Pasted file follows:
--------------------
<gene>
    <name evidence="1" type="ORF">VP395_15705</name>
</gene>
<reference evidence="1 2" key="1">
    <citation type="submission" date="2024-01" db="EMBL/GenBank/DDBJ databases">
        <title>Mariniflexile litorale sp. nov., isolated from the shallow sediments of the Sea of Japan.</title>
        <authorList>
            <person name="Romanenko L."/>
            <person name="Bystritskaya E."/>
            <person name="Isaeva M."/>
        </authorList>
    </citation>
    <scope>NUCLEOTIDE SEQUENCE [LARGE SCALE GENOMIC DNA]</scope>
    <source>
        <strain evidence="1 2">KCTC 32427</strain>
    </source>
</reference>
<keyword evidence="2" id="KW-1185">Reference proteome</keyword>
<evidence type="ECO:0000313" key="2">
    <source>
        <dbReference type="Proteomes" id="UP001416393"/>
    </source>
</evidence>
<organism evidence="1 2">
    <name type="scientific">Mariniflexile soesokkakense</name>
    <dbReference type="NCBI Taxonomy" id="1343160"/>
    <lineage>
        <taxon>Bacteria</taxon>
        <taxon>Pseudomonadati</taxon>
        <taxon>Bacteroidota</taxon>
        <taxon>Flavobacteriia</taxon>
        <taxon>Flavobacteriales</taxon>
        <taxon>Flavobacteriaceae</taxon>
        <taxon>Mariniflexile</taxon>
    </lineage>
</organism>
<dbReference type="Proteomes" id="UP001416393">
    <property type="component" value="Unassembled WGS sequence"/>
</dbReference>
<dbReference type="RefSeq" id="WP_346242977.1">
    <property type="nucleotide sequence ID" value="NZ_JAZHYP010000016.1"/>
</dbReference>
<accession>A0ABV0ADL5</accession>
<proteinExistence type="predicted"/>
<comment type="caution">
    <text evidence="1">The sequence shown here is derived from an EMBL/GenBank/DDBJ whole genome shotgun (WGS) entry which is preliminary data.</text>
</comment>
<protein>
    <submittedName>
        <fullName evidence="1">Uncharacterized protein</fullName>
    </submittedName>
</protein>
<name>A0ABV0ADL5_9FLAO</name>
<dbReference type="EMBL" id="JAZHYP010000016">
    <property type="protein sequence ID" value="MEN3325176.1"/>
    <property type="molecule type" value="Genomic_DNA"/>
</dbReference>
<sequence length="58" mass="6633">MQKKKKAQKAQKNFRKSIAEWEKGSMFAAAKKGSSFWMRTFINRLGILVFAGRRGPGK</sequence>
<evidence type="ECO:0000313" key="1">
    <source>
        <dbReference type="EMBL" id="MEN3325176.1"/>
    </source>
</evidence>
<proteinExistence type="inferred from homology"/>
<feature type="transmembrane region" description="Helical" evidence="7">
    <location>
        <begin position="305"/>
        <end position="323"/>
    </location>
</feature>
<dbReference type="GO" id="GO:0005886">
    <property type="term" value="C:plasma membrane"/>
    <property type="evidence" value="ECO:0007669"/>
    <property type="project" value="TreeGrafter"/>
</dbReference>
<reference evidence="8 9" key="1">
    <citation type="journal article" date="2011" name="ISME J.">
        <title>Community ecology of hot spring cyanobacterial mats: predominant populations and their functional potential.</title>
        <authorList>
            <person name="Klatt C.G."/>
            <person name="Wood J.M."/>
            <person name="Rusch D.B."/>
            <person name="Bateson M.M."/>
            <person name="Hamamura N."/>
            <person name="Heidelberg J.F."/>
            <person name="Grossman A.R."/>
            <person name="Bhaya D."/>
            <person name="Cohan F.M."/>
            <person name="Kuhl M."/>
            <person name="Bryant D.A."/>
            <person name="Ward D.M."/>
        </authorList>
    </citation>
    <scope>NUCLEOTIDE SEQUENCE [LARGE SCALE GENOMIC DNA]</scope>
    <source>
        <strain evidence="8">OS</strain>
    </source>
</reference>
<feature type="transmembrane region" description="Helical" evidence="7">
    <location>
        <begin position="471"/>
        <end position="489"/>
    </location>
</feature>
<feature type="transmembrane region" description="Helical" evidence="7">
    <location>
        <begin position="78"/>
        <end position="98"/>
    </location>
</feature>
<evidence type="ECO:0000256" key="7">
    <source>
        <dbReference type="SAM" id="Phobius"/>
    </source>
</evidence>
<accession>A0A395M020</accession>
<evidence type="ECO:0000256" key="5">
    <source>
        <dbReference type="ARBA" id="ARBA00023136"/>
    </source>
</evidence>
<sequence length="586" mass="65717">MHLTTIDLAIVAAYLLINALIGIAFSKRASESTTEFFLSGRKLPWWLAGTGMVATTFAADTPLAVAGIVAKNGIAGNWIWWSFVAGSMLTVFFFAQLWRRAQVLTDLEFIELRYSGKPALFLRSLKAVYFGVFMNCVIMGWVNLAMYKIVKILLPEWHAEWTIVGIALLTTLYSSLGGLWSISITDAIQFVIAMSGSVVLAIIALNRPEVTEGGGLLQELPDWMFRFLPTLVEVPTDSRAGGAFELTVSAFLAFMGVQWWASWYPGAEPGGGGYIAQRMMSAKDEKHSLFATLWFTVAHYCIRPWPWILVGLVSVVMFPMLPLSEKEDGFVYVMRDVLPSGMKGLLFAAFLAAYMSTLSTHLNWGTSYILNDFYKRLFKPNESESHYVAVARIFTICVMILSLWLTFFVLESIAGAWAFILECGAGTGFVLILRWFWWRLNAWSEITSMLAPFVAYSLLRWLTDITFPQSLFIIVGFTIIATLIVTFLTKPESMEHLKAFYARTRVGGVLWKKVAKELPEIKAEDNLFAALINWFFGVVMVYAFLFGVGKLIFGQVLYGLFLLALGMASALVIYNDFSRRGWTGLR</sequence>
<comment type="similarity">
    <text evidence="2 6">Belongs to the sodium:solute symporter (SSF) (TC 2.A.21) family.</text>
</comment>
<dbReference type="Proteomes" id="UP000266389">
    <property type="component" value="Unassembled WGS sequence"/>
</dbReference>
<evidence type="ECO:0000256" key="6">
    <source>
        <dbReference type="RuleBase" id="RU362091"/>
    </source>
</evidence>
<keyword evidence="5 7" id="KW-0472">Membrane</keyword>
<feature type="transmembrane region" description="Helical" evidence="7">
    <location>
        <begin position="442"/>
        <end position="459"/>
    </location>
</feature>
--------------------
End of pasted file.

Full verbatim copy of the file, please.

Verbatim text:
<gene>
    <name evidence="1" type="ORF">VP395_15705</name>
</gene>
<reference evidence="1 2" key="1">
    <citation type="submission" date="2024-01" db="EMBL/GenBank/DDBJ databases">
        <title>Mariniflexile litorale sp. nov., isolated from the shallow sediments of the Sea of Japan.</title>
        <authorList>
            <person name="Romanenko L."/>
            <person name="Bystritskaya E."/>
            <person name="Isaeva M."/>
        </authorList>
    </citation>
    <scope>NUCLEOTIDE SEQUENCE [LARGE SCALE GENOMIC DNA]</scope>
    <source>
        <strain evidence="1 2">KCTC 32427</strain>
    </source>
</reference>
<keyword evidence="2" id="KW-1185">Reference proteome</keyword>
<evidence type="ECO:0000313" key="2">
    <source>
        <dbReference type="Proteomes" id="UP001416393"/>
    </source>
</evidence>
<organism evidence="1 2">
    <name type="scientific">Mariniflexile soesokkakense</name>
    <dbReference type="NCBI Taxonomy" id="1343160"/>
    <lineage>
        <taxon>Bacteria</taxon>
        <taxon>Pseudomonadati</taxon>
        <taxon>Bacteroidota</taxon>
        <taxon>Flavobacteriia</taxon>
        <taxon>Flavobacteriales</taxon>
        <taxon>Flavobacteriaceae</taxon>
        <taxon>Mariniflexile</taxon>
    </lineage>
</organism>
<dbReference type="Proteomes" id="UP001416393">
    <property type="component" value="Unassembled WGS sequence"/>
</dbReference>
<dbReference type="RefSeq" id="WP_346242977.1">
    <property type="nucleotide sequence ID" value="NZ_JAZHYP010000016.1"/>
</dbReference>
<accession>A0ABV0ADL5</accession>
<proteinExistence type="predicted"/>
<comment type="caution">
    <text evidence="1">The sequence shown here is derived from an EMBL/GenBank/DDBJ whole genome shotgun (WGS) entry which is preliminary data.</text>
</comment>
<protein>
    <submittedName>
        <fullName evidence="1">Uncharacterized protein</fullName>
    </submittedName>
</protein>
<name>A0ABV0ADL5_9FLAO</name>
<dbReference type="EMBL" id="JAZHYP010000016">
    <property type="protein sequence ID" value="MEN3325176.1"/>
    <property type="molecule type" value="Genomic_DNA"/>
</dbReference>
<sequence length="58" mass="6633">MQKKKKAQKAQKNFRKSIAEWEKGSMFAAAKKGSSFWMRTFINRLGILVFAGRRGPGK</sequence>
<evidence type="ECO:0000313" key="1">
    <source>
        <dbReference type="EMBL" id="MEN3325176.1"/>
    </source>
</evidence>
<proteinExistence type="inferred from homology"/>
<feature type="transmembrane region" description="Helical" evidence="7">
    <location>
        <begin position="305"/>
        <end position="323"/>
    </location>
</feature>
<dbReference type="GO" id="GO:0005886">
    <property type="term" value="C:plasma membrane"/>
    <property type="evidence" value="ECO:0007669"/>
    <property type="project" value="TreeGrafter"/>
</dbReference>
<reference evidence="8 9" key="1">
    <citation type="journal article" date="2011" name="ISME J.">
        <title>Community ecology of hot spring cyanobacterial mats: predominant populations and their functional potential.</title>
        <authorList>
            <person name="Klatt C.G."/>
            <person name="Wood J.M."/>
            <person name="Rusch D.B."/>
            <person name="Bateson M.M."/>
            <person name="Hamamura N."/>
            <person name="Heidelberg J.F."/>
            <person name="Grossman A.R."/>
            <person name="Bhaya D."/>
            <person name="Cohan F.M."/>
            <person name="Kuhl M."/>
            <person name="Bryant D.A."/>
            <person name="Ward D.M."/>
        </authorList>
    </citation>
    <scope>NUCLEOTIDE SEQUENCE [LARGE SCALE GENOMIC DNA]</scope>
    <source>
        <strain evidence="8">OS</strain>
    </source>
</reference>
<feature type="transmembrane region" description="Helical" evidence="7">
    <location>
        <begin position="471"/>
        <end position="489"/>
    </location>
</feature>
<feature type="transmembrane region" description="Helical" evidence="7">
    <location>
        <begin position="78"/>
        <end position="98"/>
    </location>
</feature>
<evidence type="ECO:0000256" key="7">
    <source>
        <dbReference type="SAM" id="Phobius"/>
    </source>
</evidence>
<accession>A0A395M020</accession>
<evidence type="ECO:0000256" key="5">
    <source>
        <dbReference type="ARBA" id="ARBA00023136"/>
    </source>
</evidence>
<sequence length="586" mass="65717">MHLTTIDLAIVAAYLLINALIGIAFSKRASESTTEFFLSGRKLPWWLAGTGMVATTFAADTPLAVAGIVAKNGIAGNWIWWSFVAGSMLTVFFFAQLWRRAQVLTDLEFIELRYSGKPALFLRSLKAVYFGVFMNCVIMGWVNLAMYKIVKILLPEWHAEWTIVGIALLTTLYSSLGGLWSISITDAIQFVIAMSGSVVLAIIALNRPEVTEGGGLLQELPDWMFRFLPTLVEVPTDSRAGGAFELTVSAFLAFMGVQWWASWYPGAEPGGGGYIAQRMMSAKDEKHSLFATLWFTVAHYCIRPWPWILVGLVSVVMFPMLPLSEKEDGFVYVMRDVLPSGMKGLLFAAFLAAYMSTLSTHLNWGTSYILNDFYKRLFKPNESESHYVAVARIFTICVMILSLWLTFFVLESIAGAWAFILECGAGTGFVLILRWFWWRLNAWSEITSMLAPFVAYSLLRWLTDITFPQSLFIIVGFTIIATLIVTFLTKPESMEHLKAFYARTRVGGVLWKKVAKELPEIKAEDNLFAALINWFFGVVMVYAFLFGVGKLIFGQVLYGLFLLALGMASALVIYNDFSRRGWTGLR</sequence>
<comment type="similarity">
    <text evidence="2 6">Belongs to the sodium:solute symporter (SSF) (TC 2.A.21) family.</text>
</comment>
<dbReference type="Proteomes" id="UP000266389">
    <property type="component" value="Unassembled WGS sequence"/>
</dbReference>
<evidence type="ECO:0000256" key="6">
    <source>
        <dbReference type="RuleBase" id="RU362091"/>
    </source>
</evidence>
<keyword evidence="5 7" id="KW-0472">Membrane</keyword>
<feature type="transmembrane region" description="Helical" evidence="7">
    <location>
        <begin position="442"/>
        <end position="459"/>
    </location>
</feature>